For female sterilization, tubal ligation has been used for the past 80 years to keep sad situations like the Duggars from becoming reality TV shows. It works but let's be very clear, it is no minor medical procedure, it is major surgery requiring the patient to undergo general anesthesia. if you are getting one because your partner is to wimpy to get a vasectomy, please give me his approximate location and I'll kick him in the balls hard enough where it may not be a concern for you any longer. Luckily, advancements in laparoscopic surgical tools made it possible to perform a very effective female sterilization without even making an incision. The Essure implant is a small coil that is inserted through the vagina, cervix, uterus, and finally the fallopian tube where it stays. With in a few months it bioincorporates itself like the Borg and causes a scar to form blocking your eggs from ever seeing the light of day, much less one of those vicious chromosome carrying sperm.
Sunday, August 28, 2011
2 Eggs, cheese, veggies (we prefer peppers, spinach and scallions.
1. TIP! When cracking your eggs, use a butcher knife to score the egg. It makes the edges nice and smooth so that you can separate the yolk without tearing it.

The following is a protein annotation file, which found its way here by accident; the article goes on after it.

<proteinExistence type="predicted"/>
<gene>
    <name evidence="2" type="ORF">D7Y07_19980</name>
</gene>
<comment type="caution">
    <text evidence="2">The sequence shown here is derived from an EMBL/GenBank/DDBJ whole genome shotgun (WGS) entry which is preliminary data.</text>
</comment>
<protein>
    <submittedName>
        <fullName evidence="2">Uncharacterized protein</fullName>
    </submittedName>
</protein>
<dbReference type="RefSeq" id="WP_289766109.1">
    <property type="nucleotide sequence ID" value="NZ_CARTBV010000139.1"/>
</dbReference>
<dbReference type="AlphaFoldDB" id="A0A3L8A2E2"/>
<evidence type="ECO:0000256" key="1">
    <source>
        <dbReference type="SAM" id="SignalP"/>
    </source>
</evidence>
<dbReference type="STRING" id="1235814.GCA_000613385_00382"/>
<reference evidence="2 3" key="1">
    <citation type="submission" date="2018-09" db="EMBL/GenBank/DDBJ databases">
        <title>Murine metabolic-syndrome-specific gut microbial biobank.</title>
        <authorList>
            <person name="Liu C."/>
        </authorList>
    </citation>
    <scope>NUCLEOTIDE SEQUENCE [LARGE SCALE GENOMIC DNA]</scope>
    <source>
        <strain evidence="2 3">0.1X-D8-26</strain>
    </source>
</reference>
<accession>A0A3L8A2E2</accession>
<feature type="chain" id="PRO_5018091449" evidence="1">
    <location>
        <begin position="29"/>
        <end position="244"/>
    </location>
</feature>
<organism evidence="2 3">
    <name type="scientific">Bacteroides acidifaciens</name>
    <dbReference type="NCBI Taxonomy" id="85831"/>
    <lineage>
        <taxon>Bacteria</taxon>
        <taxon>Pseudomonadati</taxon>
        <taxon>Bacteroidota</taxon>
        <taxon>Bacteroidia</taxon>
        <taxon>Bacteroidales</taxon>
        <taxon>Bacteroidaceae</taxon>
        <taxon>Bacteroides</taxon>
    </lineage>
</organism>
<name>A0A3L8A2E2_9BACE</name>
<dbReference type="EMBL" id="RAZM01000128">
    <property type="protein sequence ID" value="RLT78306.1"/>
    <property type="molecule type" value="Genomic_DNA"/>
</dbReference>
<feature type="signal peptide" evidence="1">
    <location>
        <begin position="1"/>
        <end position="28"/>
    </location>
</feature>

2. Separate one yolk and put it aside for later.
3. Wash and prep your veggies.
4. Chop veggies as desired.
5. Salt and season veggies to preferred taste.
6. Whip eggs to even consistency.
7. Optionally, add a splash of soy milk. It changes the density of the omelet.
8. Set burner to low temp.
9. Evenly oil pan.
10. Pour egg mix into pan.
11. Rotate pan so that eggs creep up on the side. This will give your omelet a flakey edge.
12. Evenly distribute veggies and cheese on top leaving a small, yolk-shaped void in the middle.
13. Allow to cook until the edges can be peeled off the side of the pan.
14. Carefully place the separated yolk in the center.
15. Fold edges of the omelet.
16. Once folded, flip omelet upside down and continue to allow to cook until yolk warms.
17. Carefully slide omelet out of pan onto plate.
18. Serve and enjoy.
Friday, August 26, 2011
So...one thing you should know about me is I am really great at starting projects. The follow through, on the other hand, is not one of my strengths. So if something requires only minimal love and care, it is my friend (thus explaining many of my problems properly caring for Kidder Kaper :P ).